Yet the thought of baking can send cold shivers down the spine of even the most proficient of cooks. Some bakeries, such as Healdsburg's Downtown Bakery and Creamery, understand the dilemma of yearning to bake but feeling incapable. They offer their popular old-fashioned "Sugar Baby" pumpkin pies either fully baked or as a kit consisting of a frozen ready-to-bake shell and a container of filling. "So you can bake it yourself at home," the packaging exclaims. Foolproof!

But why is baking so scary?

"It's because baking is not quite as freeform as regular cooking--there's a bit more chemistry involved," explains Michelle Marie DeFors, owner and pastry chef at Michelle Marie's Patisserie in Santa Rosa. "Beginners should start with a tea bread," she suggests. "Pies can be a bit daunting."

According to DeFors, even many inexperienced bakers have a problem making pie crust. "Things like rolling it out, dealing with shrinkage, and being sure to let the dough rest before putting it into the pie plate can all cause problems," she says.

So does this pastry chef, who often fields "emergency" calls from home bakers begging her to help save their failed works in progress, have any tips to share?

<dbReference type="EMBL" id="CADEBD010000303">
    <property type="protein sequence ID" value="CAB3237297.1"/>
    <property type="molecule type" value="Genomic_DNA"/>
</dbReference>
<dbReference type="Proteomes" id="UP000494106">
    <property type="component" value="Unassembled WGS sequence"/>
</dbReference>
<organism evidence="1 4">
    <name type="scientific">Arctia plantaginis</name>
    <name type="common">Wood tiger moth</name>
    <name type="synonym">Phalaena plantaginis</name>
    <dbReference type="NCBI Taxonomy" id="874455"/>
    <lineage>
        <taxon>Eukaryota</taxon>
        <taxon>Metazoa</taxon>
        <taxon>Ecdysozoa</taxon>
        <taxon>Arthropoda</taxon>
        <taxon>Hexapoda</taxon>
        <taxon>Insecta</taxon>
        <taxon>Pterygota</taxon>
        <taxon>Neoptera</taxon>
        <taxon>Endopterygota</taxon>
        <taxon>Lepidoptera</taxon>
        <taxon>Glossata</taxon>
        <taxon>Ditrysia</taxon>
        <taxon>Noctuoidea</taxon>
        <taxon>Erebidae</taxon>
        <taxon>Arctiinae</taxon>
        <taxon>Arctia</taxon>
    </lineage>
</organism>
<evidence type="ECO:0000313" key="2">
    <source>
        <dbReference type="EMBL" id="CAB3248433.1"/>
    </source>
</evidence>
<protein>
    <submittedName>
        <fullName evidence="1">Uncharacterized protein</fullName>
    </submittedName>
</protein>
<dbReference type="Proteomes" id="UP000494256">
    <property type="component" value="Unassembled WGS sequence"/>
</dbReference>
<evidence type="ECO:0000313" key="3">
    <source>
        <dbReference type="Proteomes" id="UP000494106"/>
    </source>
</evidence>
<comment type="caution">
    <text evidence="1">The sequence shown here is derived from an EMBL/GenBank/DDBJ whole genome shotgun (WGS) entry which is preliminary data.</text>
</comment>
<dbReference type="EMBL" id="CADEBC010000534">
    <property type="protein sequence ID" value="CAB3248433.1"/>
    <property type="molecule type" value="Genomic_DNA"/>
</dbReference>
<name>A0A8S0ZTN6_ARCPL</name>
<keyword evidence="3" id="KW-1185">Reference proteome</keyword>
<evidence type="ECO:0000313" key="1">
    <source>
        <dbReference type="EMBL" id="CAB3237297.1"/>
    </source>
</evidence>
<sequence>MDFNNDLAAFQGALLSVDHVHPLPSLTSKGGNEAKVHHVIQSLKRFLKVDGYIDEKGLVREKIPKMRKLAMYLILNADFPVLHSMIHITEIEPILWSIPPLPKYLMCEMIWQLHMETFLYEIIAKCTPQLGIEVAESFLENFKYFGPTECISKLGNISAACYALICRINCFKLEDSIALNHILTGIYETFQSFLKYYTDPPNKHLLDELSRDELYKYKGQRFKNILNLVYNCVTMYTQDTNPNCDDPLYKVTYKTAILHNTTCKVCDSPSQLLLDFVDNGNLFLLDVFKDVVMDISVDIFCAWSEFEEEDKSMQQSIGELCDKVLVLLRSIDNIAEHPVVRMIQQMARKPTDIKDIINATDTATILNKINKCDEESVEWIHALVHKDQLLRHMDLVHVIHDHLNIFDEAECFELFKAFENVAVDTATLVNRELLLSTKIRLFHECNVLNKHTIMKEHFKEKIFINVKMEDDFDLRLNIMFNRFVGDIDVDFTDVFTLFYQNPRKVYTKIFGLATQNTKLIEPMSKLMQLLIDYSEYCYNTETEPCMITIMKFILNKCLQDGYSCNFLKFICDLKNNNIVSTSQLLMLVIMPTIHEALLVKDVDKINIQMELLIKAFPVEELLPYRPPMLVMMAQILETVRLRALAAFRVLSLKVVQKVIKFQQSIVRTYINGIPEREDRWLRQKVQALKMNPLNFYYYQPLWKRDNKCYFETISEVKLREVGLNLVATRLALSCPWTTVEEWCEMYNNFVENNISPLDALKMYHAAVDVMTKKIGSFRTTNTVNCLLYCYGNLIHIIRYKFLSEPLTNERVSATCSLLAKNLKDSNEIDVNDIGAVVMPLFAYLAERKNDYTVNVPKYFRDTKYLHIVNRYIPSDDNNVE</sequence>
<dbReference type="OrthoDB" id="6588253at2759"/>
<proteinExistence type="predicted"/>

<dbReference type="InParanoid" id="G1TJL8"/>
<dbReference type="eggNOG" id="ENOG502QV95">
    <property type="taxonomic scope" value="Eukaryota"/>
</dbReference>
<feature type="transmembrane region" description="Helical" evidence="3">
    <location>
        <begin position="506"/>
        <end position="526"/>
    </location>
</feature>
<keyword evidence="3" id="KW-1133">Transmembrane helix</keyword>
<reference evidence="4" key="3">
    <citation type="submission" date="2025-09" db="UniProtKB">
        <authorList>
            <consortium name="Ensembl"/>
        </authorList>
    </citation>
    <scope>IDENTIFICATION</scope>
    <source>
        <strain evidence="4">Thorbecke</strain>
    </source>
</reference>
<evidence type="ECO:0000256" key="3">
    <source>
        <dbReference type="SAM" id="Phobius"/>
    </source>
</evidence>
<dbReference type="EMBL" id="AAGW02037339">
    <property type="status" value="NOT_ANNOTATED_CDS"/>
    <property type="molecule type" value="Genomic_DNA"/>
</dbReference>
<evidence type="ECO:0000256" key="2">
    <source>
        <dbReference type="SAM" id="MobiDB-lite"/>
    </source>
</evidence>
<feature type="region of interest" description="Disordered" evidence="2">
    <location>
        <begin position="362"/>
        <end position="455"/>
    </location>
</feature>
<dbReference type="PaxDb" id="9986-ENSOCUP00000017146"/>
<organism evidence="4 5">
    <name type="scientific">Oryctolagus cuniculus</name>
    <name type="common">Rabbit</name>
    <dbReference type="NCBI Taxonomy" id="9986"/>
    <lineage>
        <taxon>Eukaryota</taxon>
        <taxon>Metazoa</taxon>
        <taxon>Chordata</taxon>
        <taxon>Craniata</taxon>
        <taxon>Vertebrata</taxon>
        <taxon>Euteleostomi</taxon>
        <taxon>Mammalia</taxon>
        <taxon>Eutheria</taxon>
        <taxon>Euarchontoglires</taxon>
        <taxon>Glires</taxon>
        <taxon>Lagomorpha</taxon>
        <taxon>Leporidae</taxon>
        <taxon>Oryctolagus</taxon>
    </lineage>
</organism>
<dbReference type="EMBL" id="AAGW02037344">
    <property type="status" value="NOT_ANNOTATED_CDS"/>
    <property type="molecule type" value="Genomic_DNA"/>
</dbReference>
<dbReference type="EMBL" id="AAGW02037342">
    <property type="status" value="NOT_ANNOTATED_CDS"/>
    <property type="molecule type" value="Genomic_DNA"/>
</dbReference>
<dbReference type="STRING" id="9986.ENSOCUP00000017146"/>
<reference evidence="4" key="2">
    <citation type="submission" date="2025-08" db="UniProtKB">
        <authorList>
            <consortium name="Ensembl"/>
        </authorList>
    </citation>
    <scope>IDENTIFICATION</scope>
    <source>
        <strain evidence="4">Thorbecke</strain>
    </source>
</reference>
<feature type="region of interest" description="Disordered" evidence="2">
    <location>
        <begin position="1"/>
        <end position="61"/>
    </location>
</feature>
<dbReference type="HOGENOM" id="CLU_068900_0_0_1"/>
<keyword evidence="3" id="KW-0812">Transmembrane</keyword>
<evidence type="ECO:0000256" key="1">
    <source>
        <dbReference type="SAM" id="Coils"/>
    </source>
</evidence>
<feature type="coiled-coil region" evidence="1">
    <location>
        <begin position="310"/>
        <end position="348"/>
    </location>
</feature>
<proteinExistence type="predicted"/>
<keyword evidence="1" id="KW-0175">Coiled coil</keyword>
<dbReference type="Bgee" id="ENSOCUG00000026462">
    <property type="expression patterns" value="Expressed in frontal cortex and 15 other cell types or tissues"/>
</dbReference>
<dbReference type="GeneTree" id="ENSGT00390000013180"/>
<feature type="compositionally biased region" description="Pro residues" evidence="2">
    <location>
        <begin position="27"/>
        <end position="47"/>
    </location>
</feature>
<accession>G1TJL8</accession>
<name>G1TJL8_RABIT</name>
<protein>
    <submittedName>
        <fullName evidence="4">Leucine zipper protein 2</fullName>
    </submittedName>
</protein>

"I think it's best to freeze the pie crust first before putting in the filling," she says. "And if your crust has droopy edges, make a little foil collar for the sides and fix it on with paper clips, then remove it later to finish browning."

FOR DEFORS, who grew up in Sebastopol, the flavor of apples became synonymous with the holidays. "My whole family loves food and we all baked together," she recalls. "Those special apple cakes, pies, and streusels played a big part in our holiday traditions."

She advises that once you get more accomplished in the baking world, you can experiment a little. "Take something from a memory and alter it into a new idea," she says. "It's fun."